On our final full day in Udaipur, we booked our seats to Jodhpur and stopped by to tour the city palace (after getting cheated by a rickshaw driver), with its gorgeous views of the water and collection of paintings, some very gory.

City palace

Inside the City Palace

City Palace
That evening we went up on the roof for sunset. Now the hotel has a rooftop restaurant, but back in 1989, there was nothing on the roof. Our romantic scene kept getting interrupted by other people who had also discovered our rooftop haven. One Australian woman even interrupted our snogging to ask where the swimming pool was! We stayed up there until the sun went down, clinging to each other with the realization that we had less than two weeks left together. Every time I thought about that I had to hold back the tears. This is what I wrote in my journal:
"Then, Mike asked me to marry him! I was very surprised and couldn't quite believe it (I still can't!) and of course I said yes. I've known for awhile now that Mike is the only man I ever want to share my life with. We were both feeling a bit spacey with elation and kissed and clung until we went downstairs--me still in a state of happy disbelief. Not that it was totally unexpected, but it just makes me so happy that it seems like a dream."

View from the roof
We ordered rum punches from room service to celebrate, toasted to the future, and kissed some more. Then we went to the hotel restaurant for a nice, romantic dinner. Instead of purchasing engagement rings, instead we went into the hotel art shop to buy a beautiful silk painting of an Indian wedding procession. I had it framed on our first anniversary, and ever since then it has hung on our living room wall.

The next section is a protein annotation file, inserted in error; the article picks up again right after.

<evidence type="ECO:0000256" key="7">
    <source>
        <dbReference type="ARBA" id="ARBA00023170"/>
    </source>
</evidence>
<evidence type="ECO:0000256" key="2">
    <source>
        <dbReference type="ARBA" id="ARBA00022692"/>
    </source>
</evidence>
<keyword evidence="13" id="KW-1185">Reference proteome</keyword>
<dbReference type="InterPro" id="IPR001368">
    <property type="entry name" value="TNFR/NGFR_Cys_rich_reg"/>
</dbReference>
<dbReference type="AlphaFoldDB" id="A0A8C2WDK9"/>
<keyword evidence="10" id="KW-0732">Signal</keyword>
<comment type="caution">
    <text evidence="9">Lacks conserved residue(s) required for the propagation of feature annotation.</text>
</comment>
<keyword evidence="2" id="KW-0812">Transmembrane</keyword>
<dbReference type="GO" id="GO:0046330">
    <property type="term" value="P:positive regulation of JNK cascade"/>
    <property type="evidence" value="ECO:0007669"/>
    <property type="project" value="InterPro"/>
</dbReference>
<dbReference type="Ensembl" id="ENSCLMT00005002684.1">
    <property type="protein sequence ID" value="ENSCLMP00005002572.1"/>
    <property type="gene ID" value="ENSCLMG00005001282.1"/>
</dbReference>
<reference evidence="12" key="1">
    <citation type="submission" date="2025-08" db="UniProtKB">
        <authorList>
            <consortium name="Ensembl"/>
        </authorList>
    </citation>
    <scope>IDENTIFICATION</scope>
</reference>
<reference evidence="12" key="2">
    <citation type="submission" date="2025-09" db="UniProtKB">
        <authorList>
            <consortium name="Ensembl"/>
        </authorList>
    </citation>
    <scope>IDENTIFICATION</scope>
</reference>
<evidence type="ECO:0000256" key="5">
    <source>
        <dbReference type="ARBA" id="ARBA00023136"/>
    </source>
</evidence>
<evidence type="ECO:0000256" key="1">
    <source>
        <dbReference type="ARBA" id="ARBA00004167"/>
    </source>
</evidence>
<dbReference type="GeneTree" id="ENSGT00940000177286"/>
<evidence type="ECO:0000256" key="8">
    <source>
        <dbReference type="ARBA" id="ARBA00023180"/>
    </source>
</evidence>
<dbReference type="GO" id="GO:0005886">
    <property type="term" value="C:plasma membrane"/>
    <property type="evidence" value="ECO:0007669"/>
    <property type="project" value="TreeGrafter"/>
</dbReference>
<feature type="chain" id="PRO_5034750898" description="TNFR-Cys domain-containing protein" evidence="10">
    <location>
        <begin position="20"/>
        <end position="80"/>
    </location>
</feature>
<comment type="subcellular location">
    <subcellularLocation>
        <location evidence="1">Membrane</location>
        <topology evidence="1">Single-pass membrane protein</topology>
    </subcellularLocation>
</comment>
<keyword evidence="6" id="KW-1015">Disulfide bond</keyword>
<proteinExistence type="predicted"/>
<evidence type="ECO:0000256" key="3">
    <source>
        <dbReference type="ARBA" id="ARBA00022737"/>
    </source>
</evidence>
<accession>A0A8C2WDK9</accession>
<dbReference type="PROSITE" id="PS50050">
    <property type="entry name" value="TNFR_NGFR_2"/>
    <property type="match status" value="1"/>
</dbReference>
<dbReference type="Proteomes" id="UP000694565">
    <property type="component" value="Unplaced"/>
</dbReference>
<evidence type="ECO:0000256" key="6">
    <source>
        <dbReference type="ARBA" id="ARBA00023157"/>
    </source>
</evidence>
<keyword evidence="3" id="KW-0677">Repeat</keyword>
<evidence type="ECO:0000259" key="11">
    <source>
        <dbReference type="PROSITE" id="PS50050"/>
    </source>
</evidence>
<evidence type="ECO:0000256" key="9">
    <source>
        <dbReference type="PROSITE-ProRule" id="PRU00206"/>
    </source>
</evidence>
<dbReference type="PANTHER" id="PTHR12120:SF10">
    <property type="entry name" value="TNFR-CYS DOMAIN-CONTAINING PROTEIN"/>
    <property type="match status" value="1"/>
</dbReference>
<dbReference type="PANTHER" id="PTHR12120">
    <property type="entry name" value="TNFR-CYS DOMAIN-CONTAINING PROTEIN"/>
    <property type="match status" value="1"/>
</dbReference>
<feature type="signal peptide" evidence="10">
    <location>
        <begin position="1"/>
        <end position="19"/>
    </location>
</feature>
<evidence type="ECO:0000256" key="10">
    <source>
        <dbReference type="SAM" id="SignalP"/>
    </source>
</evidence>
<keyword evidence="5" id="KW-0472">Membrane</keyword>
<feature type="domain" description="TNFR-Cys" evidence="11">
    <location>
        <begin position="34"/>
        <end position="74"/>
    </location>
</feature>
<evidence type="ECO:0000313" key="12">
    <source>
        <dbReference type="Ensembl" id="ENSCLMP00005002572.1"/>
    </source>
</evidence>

Indian painting hung in our newlywed apartment, around 1990-91
(with my sister and her now-husband)
Happy and engaged to be married! (on the dock of the hotel)
After reading back over my journal yesterday, last night I watched my now-50-year-old husband do our six-year-old's bidding. Nicholas was Indiana Jones, and Mike was "Mutt." He's such an amazing husband and dad, able to connect on such a pure level with children. He does this way better than I do. I'm the cuddly mom, the one who has heart-to-heart conversations with the kids, and Mike is the fun parent...the one who acts in their plays (while I watch) and makes silly jokes. And he's still a romantic at heart! Our relationship has matured since 1989, like a fine wine. I knew then I wanted to spend the rest of my life with him, and now I'm only more certain. I can't imagine my life without him. I'm so lucky!
Mike in his kurta (City Palace in the background)
Thank you for popping the question in Udaipur, my sexy kurta boy!

Visit here to read my A-T posts. Tomorrow, back to Canada for V!


  1. "Kurta boy?" Sounds like the title of an Indian Shades of Grey...

    1. Haha--I like it! That's now your new nickname...

  2. Oh my word. What a wonderful world it is we live in. You may know, I'm a bit of a fan and a friend of your husband, and it is truly a treat and an honor to witness this evidence of you journeys together. Thanks so much for sharing!

    1. Matthew, thanks for visiting--I'm so glad you liked my story!